The Birthday Letter
Written by
Ann Lineberger
November 2018
Written by
Ann Lineberger
November 2018

I received a letter last week several days after my birthday. I don't receive many letters anymore. I don't think most people do. This letter was folded and inside of a card that pictures a cat opening a present. It's the kind of card sold in Dollar Stores. The illustration is cutesy; the coloration is vivid. Above the drawing, it reads: "A Birthday Wish for You". The typed letter inside the card is two-and-a-half pages long. It's taped together rather than stapled. The third page is cut in two, just under the signature. Writing is on the back of the half of the third page. It's crossed out, and it's clear that the rest of the sentence is why the paper was cut in two. The sender decided to exclude it. The words on the page are the end of a sentence. They have lines scratched through them but I can read them. Well, I can kind of read them. The words are either: "take it!" or "fake it!"

I'm standing in my kitchen going through a stack of mail. Half of it goes immediately into the recycle bin while the other half into piles based on requirements. It's eleven o'clock at night. I'm moving quickly through the mail. The letter inside the card stops me. Its sender is a friend. She's not a close friend but someone I saw on a regular basis for a period when I lived in Manhattan. She worked for a doctor I frequented when pregnant with my oldest daughter. She's Eastern European. She's kind. She's industrious. She's had a hard life. She's separated from her husband, and she has one daughter who is mentally ill. Her daughter stopped taking the medication that stabilizes her to have children. The break from it was supposed to be temporary during each pregnancy. My friend spends her days worrying about her daughter. 

The letter is the longest correspondence I've received from her. All the others have been short thank you notes that arrive in January after she has received the two books I send to her for her grandchildren at Christmas. My friend is smart but nor formally educated beyond high school in her native country. She speaks English well, but her writing of it is a struggle. It's clear she spent days composing this typed letter. The effort put into it for my sake makes me sad. I can't speak her language so why should she know how to write in mine?

The format of the letter reads like a combination of a research paper and an informal letter. "Untitled" is centered at the top of each page." "Dear Ann," follows under it on the first page, also centered. A few phrases in the body of the letter stand out: "daughter moved", "don't know her address", "son-in-law", and "tricking me".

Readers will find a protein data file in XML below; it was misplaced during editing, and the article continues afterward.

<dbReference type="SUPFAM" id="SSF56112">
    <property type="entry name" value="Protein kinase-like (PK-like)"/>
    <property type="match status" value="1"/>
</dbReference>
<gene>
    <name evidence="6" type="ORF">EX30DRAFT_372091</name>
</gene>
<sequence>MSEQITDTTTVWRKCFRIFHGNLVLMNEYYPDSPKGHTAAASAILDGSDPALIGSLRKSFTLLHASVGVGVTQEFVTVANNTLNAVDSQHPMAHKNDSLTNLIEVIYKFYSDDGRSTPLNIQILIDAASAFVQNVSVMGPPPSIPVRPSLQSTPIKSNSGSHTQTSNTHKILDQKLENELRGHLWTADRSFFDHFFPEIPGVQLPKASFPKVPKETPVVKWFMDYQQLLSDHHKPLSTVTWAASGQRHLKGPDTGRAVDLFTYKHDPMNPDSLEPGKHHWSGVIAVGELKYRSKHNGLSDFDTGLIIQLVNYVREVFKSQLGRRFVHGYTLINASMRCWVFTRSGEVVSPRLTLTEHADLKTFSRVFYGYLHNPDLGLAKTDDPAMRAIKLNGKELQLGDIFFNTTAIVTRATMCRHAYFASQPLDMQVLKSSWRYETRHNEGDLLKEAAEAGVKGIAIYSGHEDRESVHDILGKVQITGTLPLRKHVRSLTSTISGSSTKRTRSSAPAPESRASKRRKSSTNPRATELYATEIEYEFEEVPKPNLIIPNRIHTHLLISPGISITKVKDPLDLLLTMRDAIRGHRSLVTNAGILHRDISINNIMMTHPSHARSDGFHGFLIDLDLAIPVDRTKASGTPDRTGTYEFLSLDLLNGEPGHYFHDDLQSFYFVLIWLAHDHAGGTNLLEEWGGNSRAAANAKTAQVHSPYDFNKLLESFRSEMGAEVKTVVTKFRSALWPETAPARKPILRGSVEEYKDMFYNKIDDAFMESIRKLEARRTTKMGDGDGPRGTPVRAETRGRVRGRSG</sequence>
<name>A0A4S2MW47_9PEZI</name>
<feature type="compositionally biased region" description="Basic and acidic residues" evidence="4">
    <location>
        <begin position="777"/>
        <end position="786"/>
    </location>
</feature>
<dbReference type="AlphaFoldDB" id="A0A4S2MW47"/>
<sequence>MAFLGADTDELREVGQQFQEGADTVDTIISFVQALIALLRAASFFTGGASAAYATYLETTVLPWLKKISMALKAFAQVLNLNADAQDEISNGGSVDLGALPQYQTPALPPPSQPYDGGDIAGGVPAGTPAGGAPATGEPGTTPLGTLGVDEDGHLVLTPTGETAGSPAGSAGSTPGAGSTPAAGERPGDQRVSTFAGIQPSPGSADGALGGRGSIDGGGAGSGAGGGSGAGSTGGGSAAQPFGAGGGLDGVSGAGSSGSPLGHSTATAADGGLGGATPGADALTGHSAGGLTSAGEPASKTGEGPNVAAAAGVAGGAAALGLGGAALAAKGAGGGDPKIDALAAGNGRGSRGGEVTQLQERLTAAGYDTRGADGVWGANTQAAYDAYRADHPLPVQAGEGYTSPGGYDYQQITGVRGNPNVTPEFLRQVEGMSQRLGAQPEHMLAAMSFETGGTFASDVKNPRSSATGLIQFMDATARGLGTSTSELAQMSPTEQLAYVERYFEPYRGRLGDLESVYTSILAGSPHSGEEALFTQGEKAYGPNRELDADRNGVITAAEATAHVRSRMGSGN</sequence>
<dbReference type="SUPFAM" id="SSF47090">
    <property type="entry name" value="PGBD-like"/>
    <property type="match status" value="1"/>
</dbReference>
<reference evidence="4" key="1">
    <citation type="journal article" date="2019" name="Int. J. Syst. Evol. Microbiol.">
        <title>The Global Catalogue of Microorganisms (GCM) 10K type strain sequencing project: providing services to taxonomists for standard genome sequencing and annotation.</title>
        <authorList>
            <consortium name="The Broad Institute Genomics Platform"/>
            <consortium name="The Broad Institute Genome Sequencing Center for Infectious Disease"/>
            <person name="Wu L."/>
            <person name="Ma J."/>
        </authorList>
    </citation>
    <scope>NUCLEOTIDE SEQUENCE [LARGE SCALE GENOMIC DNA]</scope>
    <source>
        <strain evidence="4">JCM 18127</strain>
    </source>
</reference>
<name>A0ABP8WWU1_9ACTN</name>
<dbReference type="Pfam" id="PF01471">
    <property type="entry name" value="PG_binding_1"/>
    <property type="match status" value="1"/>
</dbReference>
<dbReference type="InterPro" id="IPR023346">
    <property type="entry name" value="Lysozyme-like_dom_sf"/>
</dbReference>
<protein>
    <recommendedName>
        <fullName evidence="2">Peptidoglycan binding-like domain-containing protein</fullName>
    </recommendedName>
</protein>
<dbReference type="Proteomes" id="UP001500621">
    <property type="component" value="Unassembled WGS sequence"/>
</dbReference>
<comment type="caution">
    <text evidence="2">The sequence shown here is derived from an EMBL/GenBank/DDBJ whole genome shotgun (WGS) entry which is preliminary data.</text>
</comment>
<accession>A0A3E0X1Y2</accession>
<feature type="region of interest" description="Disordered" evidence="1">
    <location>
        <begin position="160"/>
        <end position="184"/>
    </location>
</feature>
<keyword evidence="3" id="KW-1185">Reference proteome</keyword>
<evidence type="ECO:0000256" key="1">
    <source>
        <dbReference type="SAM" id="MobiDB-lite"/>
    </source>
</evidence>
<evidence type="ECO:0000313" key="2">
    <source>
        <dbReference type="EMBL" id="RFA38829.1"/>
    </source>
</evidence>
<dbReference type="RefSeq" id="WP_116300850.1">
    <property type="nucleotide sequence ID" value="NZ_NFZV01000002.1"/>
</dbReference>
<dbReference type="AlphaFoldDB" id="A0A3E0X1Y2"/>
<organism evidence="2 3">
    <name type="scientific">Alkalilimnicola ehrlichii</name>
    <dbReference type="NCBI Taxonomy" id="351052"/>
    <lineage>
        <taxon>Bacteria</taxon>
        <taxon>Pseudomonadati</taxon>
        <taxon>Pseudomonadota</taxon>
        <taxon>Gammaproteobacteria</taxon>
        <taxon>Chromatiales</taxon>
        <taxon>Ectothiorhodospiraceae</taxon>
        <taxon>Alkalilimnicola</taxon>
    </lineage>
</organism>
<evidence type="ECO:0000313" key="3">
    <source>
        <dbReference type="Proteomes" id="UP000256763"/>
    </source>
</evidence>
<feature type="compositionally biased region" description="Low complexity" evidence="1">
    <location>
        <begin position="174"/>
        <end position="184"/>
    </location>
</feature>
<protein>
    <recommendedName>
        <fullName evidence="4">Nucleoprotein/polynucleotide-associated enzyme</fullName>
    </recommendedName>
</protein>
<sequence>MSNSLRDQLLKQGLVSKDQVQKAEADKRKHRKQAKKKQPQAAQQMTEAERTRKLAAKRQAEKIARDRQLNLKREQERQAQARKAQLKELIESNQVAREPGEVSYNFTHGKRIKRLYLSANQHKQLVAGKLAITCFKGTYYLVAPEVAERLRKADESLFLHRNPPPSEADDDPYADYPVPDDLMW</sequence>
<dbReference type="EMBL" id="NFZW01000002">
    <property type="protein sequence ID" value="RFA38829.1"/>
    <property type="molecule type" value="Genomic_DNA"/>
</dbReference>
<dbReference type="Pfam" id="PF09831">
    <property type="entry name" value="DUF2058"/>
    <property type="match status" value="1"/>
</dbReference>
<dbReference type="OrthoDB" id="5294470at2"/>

The last thank you note I received from my friend told me her daughter is no longer speaking with her. I received it in January. I also received a thank you note from her daughter in January. It was the second thank you note my friend's daughter has sent to me since I started to send books to her kids. 

My friend who has worked hard her entire adult life, retired early to care for her grandchildren. When her daughter and their family moved, she was asked to follow and did. Before she retired and they moved, my friend spent her weekends and evenings watching her then only granddaughter to give her daughter and son-in-law time for their work and rest. She showed me pictures of the little girl whose thick curly hair is white blond and eyes are a deep brown playing in her apartment. The little girl's features are broad yet perfectly proportioned on her sweet, rounded face. She's beautiful. She looks like my friend. 

I scan the letter. Something inside of me is resistant to read it straight through. I know it's going to be upsetting, and I know there's little or nothing that I can do to make her situation better. More phrases stand out to me: "horrible drama", "almost tragedy", and "blessed tragedy".

I ignore the rest of the mail and move to the sofa in our den. I settle in and start to read the letter from the beginning. 



Dear Ann,

thank you so much…"

The format and her difficulty with writing in English make it hard to understand the letter. And unlike the thank you notes she has sent to me for the last eleven years, in this longer letter she rambles in a way that makes me question her stability. There is talk of her son-in-law being related to mobsters and his being charged with neglect of his children. There is talk of the brainwashing of her daughter. There is mention of a psych ward and a stabbing. There is mention of her being boxed out as a caregiver and depicted unsuccessfully as mentally unstable in court. 

I know how much my friend loves her daughter and her grandchildren. I remember her excitedly telling me about her daughter's wedding. Her only complaint to me about her son-in-law was the excessive time he spent playing video games. I'm so sickened by the letter that I feel as confused as the writing in it. 

I breathe. I shift. I lie down on the couch and reread the letter. My friend suggests I run two Google searches to back up her claims. She knows how fantastic her story sounds. And she knows one of my first thoughts will be about her extreme involvement in her daughter's life. I never faulted her for it but cautioned her about how it could potentially create problems in her daughter's marriage.